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The Hockey News

You can come up with a pretty convincing argument that says Roberto Luongo, Martin Brodeur and Evgeni Nabokov have been the best three goaltenders in the NHL for the past several seasons. (Miikka Kiprusoff and Henrik Lundqvist, among others, might disagree, but for the sake of this, bear with me.)

Luongo has been the most dominant netminder in the league the past few years. Brodeur has won four of the past five Vezina Trophies. And Nabokov has been the backbone of the San Jose Sharks, annually one of the league's best teams (in the regular season, anyhow).

The three goalies share another commonality this season: a lengthy stint on the sidelines due to injury. Luongo has been out for three weeks and counting with a groin strain; Brodeur will miss at least three months after elbow surgery; and Nabokov missed much of November with a leg injury.

Interesting that three of the league's top goalies, all of whom have traditionally enjoyed good health, would all get hurt at the same time. Really, it's the first injury of consequence for each of them, at least since turning pro. As a result, we get to evaluate how their team has fared without them ­ and how the club is likely to perform going forward.

It looked bad ­ real bad ­ in the 10 days after Brodeur's elbow injury in early November as the Devils lost five of six games without their all-world stopper.

But the Devils, who know a thing or two about team defense, reversed the losing trend with a five-game winning streak, and have gone 10-6-0 overall without Brodeur.

Backup Scott Clemmensen has stepped up, helped by his team's penchant for suffocating defense, and the Devils remain a viable playoff contender.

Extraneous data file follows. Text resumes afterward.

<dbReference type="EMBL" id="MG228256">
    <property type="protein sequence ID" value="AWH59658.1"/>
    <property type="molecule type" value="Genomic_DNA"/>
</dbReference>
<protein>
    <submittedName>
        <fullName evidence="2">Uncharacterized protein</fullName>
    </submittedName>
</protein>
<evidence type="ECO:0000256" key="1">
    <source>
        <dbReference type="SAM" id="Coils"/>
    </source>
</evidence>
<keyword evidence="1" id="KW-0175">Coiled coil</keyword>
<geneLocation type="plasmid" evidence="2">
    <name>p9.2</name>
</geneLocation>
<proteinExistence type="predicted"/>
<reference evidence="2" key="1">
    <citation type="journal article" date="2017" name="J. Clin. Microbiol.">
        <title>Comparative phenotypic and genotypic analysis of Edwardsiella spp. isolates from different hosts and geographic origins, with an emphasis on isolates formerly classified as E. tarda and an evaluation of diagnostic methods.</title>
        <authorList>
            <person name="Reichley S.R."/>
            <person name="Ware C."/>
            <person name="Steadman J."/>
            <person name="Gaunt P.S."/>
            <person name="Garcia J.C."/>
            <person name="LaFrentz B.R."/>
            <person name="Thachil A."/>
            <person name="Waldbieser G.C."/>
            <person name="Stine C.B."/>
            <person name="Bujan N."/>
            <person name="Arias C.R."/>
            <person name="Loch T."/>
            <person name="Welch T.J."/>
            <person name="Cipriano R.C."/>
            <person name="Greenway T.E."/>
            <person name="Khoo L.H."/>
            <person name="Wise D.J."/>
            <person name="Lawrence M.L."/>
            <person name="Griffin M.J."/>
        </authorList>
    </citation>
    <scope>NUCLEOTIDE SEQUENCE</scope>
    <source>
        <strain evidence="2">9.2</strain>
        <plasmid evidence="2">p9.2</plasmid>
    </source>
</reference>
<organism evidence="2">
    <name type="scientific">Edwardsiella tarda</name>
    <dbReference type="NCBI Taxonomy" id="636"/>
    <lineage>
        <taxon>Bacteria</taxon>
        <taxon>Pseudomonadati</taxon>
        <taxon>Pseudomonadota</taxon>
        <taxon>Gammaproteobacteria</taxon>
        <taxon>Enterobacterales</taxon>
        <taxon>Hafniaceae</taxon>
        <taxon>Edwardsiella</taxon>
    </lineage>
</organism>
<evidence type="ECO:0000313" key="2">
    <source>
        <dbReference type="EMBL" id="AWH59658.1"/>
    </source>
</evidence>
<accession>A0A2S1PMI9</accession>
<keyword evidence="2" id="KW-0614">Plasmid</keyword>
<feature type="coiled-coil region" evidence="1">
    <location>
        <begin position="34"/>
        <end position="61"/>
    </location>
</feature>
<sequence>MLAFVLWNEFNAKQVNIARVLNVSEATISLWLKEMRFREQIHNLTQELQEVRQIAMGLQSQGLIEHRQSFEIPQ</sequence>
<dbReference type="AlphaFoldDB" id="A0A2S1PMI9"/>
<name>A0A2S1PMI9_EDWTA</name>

It's difficult to see New Jersey in the playoffs if the team is without Brodeur for most of the season, but never bet against Devils GM Lou Lamoriello.

In San Jose, the Sharks have been on a roll all season and barely missed a beat when Nabokov missed three weeks in November.

San Jose is loaded with talent at every position ­ even in net as it turns out, with backup Brian Boucher near the top of most goaltending categories.

He's not going to chase Nabokov out of town, but Boucher's play in November allows the team to rest easy, knowing they've got a capable backup if the No. 1 goes down.

San Jose went 5-1-1 in the seven games Nabokov was out.

Finally, Luongo. With reports suggesting he may return to the Canucks crease within the next week or so ­ it looks like Vancouver has survived being without the one player everyone thought they could not afford to lose.

The Canucks went 1-4-0 in the first five Luongo-less games, before a 2-0-1 streak improved their overall non-Roberto record to 3-4-1.

No, that pace won't get you into the post-season ­ but it's good enough to keep Vancouver near the edge of the playoffs, and Luongo is good enough to carry any team the rest of the way.

Assuming good health, of course.

Sam McCaig is The Hockey News' senior copy editor and a regular contributor to His blog appears every weekend and his column, From The Point, appears regularly.

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